Imagine earning your high school degree and then being told your diploma is a worthless piece of paper.
The nightmare scenario is a reality for Shatandra Saulters, a 20-year-old high school dropout from Dallas, who enrolled in Billy Bush Academy, an online high school, in March. Saulters paid $100 for a six-week graduate course, an extra $55 for a cap and gown, and even attended a graduation ceremony with 300 other people. However, shortly after graduating, she applied to a local nursing program and was rejected on the grounds that her diploma wasn’t valid.
While Yahoo Shine could not reach Saulters for comment, she told the Dallas Morning News, “All of it was too easy. It didn’t seem right. I’d do a homework package at home, turn it in to a storefront office and get another.” The website for Billy Bush Academy is no longer working, but Saulters originally learned about the school from a flier posted outside a local church.
“People usually hear about these schools through word of mouth and they seem appealing because they offer a fast education, but it’s important to do the research,” Jeannette Koplo, senior vice president of communications at the Dallas Better Business Bureau (BBB) tells Yahoo Shine.
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In Texas, the only organization that can confirm whether a private school is officially authorized to issue diplomas is the Texas Private School Accreditation Commission, which monitors accreditation standards. In 1995, the Texas Supreme Court authorized home study programs to operate as private schools, however, the Texas Education Agency has no authority over home schooling and the state of Texas does not regulate home schools or award diplomas to students who are home schooled.
While Saulters has moved on with her education and is now enrolled in prep courses at Literacy Instruction for Texas to prepare for a GED test in January, Koplo says that Billy Bush Academy is only one of many schools offering fake diplomas and other students are still at risk of being scammed.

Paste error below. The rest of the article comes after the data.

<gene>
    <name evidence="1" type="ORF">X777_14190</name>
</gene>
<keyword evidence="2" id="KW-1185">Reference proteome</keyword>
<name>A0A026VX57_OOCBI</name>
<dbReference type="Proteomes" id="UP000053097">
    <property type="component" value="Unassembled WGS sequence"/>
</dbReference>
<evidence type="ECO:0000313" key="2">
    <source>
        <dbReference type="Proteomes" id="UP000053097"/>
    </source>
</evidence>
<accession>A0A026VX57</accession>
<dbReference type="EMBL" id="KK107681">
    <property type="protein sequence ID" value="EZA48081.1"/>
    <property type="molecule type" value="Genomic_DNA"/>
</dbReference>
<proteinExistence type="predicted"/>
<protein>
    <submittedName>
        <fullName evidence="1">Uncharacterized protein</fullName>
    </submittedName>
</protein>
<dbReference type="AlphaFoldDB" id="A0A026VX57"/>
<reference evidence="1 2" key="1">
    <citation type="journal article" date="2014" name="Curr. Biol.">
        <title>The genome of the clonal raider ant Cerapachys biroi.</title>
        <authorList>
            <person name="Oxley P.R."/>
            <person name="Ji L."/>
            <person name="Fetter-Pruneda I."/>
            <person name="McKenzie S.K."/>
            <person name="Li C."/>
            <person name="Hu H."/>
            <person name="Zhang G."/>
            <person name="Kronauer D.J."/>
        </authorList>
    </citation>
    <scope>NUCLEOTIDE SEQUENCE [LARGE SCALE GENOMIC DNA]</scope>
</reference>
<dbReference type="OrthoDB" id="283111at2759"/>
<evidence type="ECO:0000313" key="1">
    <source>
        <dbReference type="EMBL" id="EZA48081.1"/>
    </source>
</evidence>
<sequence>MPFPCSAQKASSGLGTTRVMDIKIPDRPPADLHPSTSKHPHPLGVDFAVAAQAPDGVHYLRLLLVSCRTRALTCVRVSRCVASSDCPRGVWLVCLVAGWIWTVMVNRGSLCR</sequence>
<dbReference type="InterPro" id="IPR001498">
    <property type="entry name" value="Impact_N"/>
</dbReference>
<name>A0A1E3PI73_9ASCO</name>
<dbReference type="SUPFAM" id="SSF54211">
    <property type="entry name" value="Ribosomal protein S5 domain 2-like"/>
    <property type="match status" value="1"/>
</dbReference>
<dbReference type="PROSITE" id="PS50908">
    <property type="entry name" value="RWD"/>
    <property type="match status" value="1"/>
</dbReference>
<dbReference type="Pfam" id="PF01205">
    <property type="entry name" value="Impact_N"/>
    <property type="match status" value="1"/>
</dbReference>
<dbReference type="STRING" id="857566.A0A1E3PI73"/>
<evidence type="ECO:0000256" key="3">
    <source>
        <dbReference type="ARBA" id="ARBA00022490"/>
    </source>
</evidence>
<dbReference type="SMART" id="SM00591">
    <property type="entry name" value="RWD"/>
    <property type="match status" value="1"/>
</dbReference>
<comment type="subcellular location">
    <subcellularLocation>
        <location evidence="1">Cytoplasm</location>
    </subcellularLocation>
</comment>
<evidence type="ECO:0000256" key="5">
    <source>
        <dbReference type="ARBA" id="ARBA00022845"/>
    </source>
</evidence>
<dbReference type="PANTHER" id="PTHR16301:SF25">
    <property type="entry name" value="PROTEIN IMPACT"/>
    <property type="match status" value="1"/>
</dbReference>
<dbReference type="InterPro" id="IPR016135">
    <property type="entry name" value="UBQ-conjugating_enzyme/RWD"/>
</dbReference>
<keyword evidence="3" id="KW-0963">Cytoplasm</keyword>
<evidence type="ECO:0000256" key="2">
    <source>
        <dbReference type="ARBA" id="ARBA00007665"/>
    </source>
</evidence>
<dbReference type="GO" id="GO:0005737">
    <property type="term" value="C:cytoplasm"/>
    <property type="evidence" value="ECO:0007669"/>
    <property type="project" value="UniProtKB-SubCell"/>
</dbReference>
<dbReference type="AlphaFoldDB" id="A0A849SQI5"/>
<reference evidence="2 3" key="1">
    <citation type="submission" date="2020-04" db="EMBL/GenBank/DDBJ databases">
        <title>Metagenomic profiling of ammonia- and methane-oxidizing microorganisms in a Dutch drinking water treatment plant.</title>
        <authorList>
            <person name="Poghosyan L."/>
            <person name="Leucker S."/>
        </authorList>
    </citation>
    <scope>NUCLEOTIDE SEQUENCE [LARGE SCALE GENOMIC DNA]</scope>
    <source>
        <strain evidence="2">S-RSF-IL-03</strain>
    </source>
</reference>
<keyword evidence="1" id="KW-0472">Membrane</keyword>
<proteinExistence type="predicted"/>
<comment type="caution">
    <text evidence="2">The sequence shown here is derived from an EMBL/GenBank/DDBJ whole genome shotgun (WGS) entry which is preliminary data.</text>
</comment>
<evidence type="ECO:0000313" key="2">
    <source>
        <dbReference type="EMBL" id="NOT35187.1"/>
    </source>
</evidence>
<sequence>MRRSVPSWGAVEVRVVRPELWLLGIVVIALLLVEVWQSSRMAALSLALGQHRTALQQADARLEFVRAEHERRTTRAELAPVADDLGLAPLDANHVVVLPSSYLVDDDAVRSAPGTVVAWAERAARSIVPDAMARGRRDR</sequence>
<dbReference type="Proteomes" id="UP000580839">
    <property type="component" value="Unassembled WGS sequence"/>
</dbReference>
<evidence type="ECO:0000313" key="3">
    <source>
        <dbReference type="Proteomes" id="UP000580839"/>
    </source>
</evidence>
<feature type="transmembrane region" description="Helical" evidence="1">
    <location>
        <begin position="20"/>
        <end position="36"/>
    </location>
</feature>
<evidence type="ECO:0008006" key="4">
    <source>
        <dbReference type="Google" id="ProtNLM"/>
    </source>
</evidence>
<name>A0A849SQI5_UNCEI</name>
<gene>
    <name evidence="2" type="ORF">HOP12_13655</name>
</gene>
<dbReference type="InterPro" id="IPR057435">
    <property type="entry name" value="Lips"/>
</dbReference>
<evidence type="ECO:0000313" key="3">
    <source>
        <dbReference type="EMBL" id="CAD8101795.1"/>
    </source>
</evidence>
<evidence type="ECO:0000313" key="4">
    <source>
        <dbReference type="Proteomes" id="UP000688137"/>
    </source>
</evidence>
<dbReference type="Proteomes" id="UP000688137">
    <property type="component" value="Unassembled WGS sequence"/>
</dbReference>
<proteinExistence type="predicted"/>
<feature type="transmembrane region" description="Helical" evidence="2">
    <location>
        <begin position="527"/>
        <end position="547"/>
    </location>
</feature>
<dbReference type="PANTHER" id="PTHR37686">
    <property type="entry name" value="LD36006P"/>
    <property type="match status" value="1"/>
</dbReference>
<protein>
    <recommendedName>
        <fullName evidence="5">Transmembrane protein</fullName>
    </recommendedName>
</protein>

In November, the BBB released a report warning consumers about the validity of a high school called I. Jean Cooper Private School in Dallas, after fielding 6,000 complaints in one year from people claiming that the school’s degrees were useless in the eyes of colleges and employers. “Despite the school’s claims that they were a nationally and fully accredited high school, with 76 percent of its students continuing on to college, we found both claims to be false,” says Koplo. One graduate was told her diploma is “lower than a GED”, and another was told his was “fake.”
In order to complete its investigation, the BBB paid the school’s $89 fee, sent one of its employees to the school, and had him complete weekly homework assignments, sometimes with answers that were intentionally incorrect. The student received no grades or teacher feedback until graduation, when he discovered he had received an A in Physical Education for stating that he walked “occasionally during one week.” The BBB issued an F rating to the school, and the school's website is currently not functioning.
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The Better Business Bureau also issued an F rating to Dallas-based New Beginnings Christian Preparatory Academy, LLC, in October for making false claims that its graduating students can attend any federally funded four-year university of their choice and that the school was accredited. And in May, after graduating from the online Belford High School, Elizbeth Osborne, of Warren, Michigan, was rejected by two colleges for having a fake diploma. Osbourne had paid Belford $300 for her diploma, which accounted for classes she had never taken. She later discovered that the school was based somewhere in Pakistan.
“The best way for people to avoid these types of scams is to ask the school directly whether they are accredited and then to research the organization that accredits them,” says Koplo. “Another step is to check with the department of education in your state or your state's attorney general. People should know where their time and money are being spent."
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